Nutrition and Knowledge for the Summer

Philanthropy

BY JACOB OGLES SRQ DAILY FRESHLY SQUEEZED CONTENT EVERY MORNING TUESDAY JUN 13, 2017

Summer vacation may be a break in the rigors of school, but it’s also a time when learning becomes a lower priority. And unfortunately, it also becomes a period when many low-income family lose access to free and reduced lunch for children. But a new partnership among several Sarasota philanthropic organizations looks to tackle early learning and summer hunger in a joined initiative.

Talking is Teaching, a pilot program launched on June 1, aims to educate parents and caregivers of the importance of talking, reading and singing to children at a young age, based on research that shows the value to brain development. The program kicked off in conjunction with All Faiths Food Bank’s Summer Hunger Program, an effort now in its fourth year aimed at providing food to low-income families during the school system’s summer break.

“The best way to help newborn to pre-K children get prepared to be educated and ready to learn to read is the simple act of talking, reading or singing to them,” says Teri Hansen, president and CEO of the Charles & Margery Barancik Foundation. Her organization partnered with the food bank, Children First, Forty Carrots Family Center, Sarasota County Libraries, Sarasota County Schools and Sarasota Memorial Hospital for the effort.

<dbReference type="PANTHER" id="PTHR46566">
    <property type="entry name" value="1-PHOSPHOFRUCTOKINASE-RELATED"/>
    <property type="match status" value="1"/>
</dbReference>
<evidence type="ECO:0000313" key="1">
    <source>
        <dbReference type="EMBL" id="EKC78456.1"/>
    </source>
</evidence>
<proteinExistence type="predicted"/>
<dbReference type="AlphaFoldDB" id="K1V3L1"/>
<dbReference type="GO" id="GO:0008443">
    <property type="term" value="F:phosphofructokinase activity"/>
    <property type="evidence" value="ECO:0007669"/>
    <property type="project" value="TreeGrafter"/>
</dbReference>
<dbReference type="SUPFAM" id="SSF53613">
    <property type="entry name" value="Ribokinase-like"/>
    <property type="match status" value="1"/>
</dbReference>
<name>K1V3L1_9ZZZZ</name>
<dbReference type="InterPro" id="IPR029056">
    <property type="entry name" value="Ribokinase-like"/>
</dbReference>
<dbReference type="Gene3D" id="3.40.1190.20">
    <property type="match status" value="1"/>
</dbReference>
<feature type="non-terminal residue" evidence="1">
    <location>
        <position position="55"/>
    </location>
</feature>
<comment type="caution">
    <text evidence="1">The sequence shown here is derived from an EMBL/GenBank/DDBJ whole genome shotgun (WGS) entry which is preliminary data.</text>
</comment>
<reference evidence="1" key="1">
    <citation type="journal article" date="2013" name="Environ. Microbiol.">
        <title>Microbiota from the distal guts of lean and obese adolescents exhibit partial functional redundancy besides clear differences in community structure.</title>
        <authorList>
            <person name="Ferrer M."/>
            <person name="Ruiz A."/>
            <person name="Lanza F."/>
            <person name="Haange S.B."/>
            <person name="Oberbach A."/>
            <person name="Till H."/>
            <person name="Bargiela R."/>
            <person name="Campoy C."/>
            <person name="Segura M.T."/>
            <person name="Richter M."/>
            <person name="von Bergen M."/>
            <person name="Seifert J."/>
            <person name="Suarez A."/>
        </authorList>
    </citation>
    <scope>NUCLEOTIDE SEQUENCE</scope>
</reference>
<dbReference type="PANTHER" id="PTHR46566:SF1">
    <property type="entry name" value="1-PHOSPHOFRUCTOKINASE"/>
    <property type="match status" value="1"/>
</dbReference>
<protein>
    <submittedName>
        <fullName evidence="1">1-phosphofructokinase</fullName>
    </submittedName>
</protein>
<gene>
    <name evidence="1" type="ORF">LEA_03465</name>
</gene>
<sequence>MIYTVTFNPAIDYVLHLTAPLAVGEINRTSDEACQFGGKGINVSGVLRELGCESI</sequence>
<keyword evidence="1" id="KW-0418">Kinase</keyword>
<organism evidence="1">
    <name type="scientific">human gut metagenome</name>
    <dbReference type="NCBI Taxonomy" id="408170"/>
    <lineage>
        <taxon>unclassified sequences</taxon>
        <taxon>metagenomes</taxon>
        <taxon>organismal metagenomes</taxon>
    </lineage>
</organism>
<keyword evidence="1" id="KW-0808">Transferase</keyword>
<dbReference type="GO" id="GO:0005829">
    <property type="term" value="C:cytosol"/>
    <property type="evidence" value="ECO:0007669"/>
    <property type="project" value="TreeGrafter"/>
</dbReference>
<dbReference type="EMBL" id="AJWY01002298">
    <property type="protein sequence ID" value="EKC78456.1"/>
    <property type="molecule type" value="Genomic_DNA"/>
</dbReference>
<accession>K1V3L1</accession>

Michelle Kareillian, executive director of Forty Carrots, says recent research shows a how dramatic an effect talking, reading and singing to a child can have. 

“We focus on early childhood because it’s where we can make the most impact with the least amount of investment,” she says. “It’s our goal as an agency, and should be our goal as a society, to help all children so they have all the tools and their brains are developed so they can become responsible, capable human beings down the line.” She noted 90 percent of a child’s brain is developed by age 5, so the encouragement of learning at a young age, even as young as newborns, proves vital well before a child is old enough to attend school.

Sandra Franks, All Faiths Food Bank CEO, says the goal for the Summer Hunger Program this year is to help 35,000 children. Studies show as many as 40,000 children could be at risk of summer hunger in the county, she says, and as an addition to the 21,000 students on free or reduced lunch in the schools, many have younger siblings not yet enrolled. “When school ends, summer begins and hunger begins for most of these kids,” she says. Of course, the young families also would be the target audience for Talking is Teaching, so it makes sense for the education-focused program to reach the same families helped by the Summer Hunger campaign.

Hansen notes that the summer bounds of the program allow a way to measure the success of the Talking is Teaching initiative by checking on the habits of parents and caretakers at the start of summer compared to what they do when school starts again in August.

All Faiths Food Bank Sandra Frank announced Summer Hunger Program.

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